Little Boy Lost by Marghanita Laski

Little Boy Lost by Marghanita Laski is about taking chances: daring to love again after having lost all. Although as a post-war novel it captures one man’s search for himself in the form of looking for his lost son, Little Boy Lost remains relevant to all men and women as they search for their own abilities to love, to serve, and to persevere in the midst of atrocities.

In the aftermath of World War II, Englishman Hilary Wainwright is trying to come to terms with his life, which is now in tatters. Since he’d been living in Paris before the war, friends are no longer where they once were, and post-occupation Paris is nearly unrecognizable as itself. His beautiful European wife, Lisa, has been captured and killed by the Gestapo. Most significantly, his son, John, whom he met only on the day he was born, has been lost.

I honestly had never considered the impact of the war, occupied France, and so forth, on the families that had been living in France. As I read, I felt the pain that Hilary was going through. I felt like I was emotionally on edge at the stress of the situation and the heart-breaking events of occupied France, from families torn apart to fear and betrayal. My own son is two years old, and so I was constantly thinking of him as Hilary thought of his own son. In that respect, I could better relate to Lisa, the mother who had been killed but who had first found some way of protecting her son. I loved how the story all worked out.

In some respects, I think Laski wrote with a detached perspective. I never felt quote like I was completely relating to Hilary, and only in retrospect do I see that that is how it needed to have been done. Laski was writing herself very close to the horrors of the war. She herself could not immerse herself into the horrors; she needed to have a little bit of distance as she presented the facts. The best part of this approach was that I never felt manipulated. I was emotionally drawn in, but never tricked into emotion. That is a successful novel.

The title, I think, refers not just to the young child but also to the man Hilary, who is looking for his son. He also is lost without love, and he’s afraid. I love how it all comes together in the end. For a while I was pretty frustrated (and horrified) by Hilary’s selfishness. It made him truly real, though, for after all the heartache and loss he’d been through, feeding his passions and loneliness through superficial means did make sense.

I read Little Boy Lost because after all the reviews during Claire and Verity’s Peresphone week, I thought I’d give another Peresphone book a chance. Claire at Kiss a Cloud had a very short glowing post about Little Boy Lost that caught my eye and then Nat at In the Spring is the Dawn also had a review. I was able to find a copy of it in the state of Illinois via Worldcat, so I was pleased to be able to read it. Note that, ironically, the only copy I found is not the new Peresphone-published copy but the original 1949 printing. Nonetheless, the book is the same!

In the end, I enjoyed it. It was a perfectly satisfying quick read that let me become emotionally attached to the characters and left me thinking. It’s given me a definite interest in reading more Persephone books! In fact, I’m off to search for more that may be in my library system or in the state of Illinois somewhere.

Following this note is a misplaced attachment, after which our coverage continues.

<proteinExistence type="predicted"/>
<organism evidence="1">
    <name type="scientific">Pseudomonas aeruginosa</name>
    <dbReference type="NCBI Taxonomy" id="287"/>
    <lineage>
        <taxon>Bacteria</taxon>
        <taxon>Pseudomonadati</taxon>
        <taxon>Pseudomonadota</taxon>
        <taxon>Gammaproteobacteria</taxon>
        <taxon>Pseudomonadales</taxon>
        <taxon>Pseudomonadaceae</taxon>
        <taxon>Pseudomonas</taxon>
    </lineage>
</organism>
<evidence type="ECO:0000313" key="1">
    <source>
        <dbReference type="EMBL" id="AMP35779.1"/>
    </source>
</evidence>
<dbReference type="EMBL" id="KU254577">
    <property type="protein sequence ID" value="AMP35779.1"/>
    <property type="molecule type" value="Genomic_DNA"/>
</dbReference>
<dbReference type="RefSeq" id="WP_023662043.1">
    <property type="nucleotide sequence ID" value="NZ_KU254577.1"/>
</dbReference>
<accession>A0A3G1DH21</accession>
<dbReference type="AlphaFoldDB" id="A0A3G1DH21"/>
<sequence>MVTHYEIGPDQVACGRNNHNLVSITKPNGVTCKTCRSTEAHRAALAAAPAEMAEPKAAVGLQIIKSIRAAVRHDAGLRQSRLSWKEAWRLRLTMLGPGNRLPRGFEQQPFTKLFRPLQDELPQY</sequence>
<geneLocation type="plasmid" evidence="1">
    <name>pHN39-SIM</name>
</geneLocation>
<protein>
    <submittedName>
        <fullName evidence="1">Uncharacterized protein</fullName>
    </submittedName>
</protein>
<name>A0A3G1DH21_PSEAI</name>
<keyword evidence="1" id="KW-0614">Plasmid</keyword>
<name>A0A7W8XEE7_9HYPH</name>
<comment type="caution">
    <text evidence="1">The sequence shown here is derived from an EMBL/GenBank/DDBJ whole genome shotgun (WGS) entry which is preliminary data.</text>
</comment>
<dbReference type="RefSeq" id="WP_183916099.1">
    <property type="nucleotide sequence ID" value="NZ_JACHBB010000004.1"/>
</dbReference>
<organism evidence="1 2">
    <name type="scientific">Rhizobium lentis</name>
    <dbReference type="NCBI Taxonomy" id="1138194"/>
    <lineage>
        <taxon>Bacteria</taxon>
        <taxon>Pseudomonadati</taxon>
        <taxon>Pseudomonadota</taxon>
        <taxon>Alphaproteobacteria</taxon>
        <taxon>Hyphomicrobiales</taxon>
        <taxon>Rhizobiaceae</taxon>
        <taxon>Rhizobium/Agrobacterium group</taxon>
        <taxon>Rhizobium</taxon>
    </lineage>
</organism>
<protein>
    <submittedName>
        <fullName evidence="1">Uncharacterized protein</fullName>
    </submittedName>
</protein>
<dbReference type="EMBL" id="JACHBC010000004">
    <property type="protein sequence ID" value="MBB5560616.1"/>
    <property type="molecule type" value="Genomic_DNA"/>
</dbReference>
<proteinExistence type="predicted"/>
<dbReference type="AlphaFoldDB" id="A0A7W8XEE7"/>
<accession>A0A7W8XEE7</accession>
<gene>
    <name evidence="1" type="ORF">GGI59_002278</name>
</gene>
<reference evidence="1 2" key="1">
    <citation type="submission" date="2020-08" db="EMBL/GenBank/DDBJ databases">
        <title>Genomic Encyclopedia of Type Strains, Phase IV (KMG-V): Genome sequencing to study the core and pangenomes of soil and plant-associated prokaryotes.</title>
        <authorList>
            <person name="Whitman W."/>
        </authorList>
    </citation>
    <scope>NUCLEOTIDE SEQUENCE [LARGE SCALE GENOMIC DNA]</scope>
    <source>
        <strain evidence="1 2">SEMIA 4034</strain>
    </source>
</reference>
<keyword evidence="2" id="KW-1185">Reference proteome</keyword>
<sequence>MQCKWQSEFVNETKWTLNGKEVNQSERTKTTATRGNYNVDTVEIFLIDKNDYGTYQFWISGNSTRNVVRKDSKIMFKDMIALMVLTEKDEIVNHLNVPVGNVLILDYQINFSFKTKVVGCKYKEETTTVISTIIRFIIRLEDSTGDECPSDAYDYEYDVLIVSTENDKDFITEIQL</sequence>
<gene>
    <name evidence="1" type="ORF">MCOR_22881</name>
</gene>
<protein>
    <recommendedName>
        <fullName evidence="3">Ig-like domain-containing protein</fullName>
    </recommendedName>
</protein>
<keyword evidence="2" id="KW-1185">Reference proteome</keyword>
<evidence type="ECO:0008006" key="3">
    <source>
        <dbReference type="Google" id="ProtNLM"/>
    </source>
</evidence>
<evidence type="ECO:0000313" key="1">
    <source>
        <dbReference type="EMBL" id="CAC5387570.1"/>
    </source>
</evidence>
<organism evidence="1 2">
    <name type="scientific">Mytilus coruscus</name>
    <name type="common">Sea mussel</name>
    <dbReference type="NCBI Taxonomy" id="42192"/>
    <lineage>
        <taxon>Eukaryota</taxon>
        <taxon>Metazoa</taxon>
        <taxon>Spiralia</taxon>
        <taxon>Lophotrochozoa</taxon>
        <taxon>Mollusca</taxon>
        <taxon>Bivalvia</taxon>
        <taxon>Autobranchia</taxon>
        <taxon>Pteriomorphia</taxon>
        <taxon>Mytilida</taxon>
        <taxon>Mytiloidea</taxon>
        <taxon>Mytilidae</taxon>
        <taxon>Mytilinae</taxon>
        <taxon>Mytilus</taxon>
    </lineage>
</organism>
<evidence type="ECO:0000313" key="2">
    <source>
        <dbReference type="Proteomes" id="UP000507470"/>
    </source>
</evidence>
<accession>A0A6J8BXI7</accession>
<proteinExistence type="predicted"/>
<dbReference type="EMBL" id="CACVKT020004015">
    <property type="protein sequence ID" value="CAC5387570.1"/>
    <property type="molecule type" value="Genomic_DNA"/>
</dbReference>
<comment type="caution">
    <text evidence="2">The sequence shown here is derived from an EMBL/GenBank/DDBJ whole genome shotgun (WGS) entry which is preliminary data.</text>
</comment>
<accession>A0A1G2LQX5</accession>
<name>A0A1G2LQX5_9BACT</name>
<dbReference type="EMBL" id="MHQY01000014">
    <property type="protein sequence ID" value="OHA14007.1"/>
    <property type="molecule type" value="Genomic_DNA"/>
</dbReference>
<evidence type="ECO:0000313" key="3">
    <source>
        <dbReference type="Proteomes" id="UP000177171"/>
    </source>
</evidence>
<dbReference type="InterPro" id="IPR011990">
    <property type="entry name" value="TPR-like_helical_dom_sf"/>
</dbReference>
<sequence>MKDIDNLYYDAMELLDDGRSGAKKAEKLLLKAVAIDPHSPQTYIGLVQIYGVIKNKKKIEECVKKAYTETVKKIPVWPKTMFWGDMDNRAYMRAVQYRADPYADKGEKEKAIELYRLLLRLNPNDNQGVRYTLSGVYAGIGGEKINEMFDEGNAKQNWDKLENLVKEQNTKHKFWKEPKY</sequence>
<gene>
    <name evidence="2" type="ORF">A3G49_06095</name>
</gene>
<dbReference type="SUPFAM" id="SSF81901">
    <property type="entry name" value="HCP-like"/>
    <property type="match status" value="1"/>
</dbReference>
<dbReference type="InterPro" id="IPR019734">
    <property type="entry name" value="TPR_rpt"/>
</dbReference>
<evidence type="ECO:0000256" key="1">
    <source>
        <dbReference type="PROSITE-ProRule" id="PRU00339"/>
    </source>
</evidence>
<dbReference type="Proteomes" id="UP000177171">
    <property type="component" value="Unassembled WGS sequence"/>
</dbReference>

About the author 

Rebecca Reid

Rebecca Reid is a homeschooling, stay-at-home mother seeking to make the journey of life-long learning fun by reading lots of good books. Rebecca Reads provides reviews of children's literature she has enjoyed with her children; nonfiction that enhances understanding of educational philosophies, history and more; and classical literature that Rebecca enjoys reading.

    1. Amy, yes, I think it was the writing style that didn’t let me in to it but then I did end up thinking he was a great universal character. I hope you enjoy it if you read it!

  1. This is how the obsession starts! I think there’s a good chance you’ll be a Persephone fan soon enough! 😉

  2. I almost bought this one on my birthday bookstore trip, but the pile was just too big…I had to trim somewhere. Nonetheless, I’m very intrigued by it, and even more so now that I’ve read your review! I think the postwar period is so interesting, and this sounds like a well-executed portrait.
    .-= Emily´s last post on blog ..The last books standing =-.

  3. I bought this book a few weeks ago after reading so many good reviews. I’ve just finished reading Miss Pettigrew Lives for a Day (my first Persephone) and I enjoyed it, but I think this one will be more to my taste. I’m looking forward to it!
    .-= Helen´s last post on blog ..Review: Agnes Grey by Anne Bronte =-.

    1. Helen, that was my first Persephone too! I thought this was much more thought-provoking, and more to my taste too (although I did enjoy PETTIGREW very much too!).

  4. What did you think of the ending? I thought I would have liked it better if the child’s origins had been left ambiguous. (Hi, other commenters! I’m about to say spoilery things, so scrowl down if you don’t want to know.) I loved the idea that Hilary was choosing to believe in the kid in spite of the horrors of war in his past, and the impact of that was lessened for me by the unequivocal affirmation that it was his son.
    .-= Jenny´s last post on blog ..Review: An Abundance of Katherines, John Green =-.

    1. Jenny, (*spoilers warning for other commentators*) I really liked the ending. I see what you’re saying, but I’m a happy ending person and it was all the happier for him to find out for sure… But like I said, I see your point…

    1. claire, I think the “understated voice” as you say helps make the book as powerful as it is! I remember your post about TO BED WITH GRAND MUSIC. I’ll have to find it somewhere.

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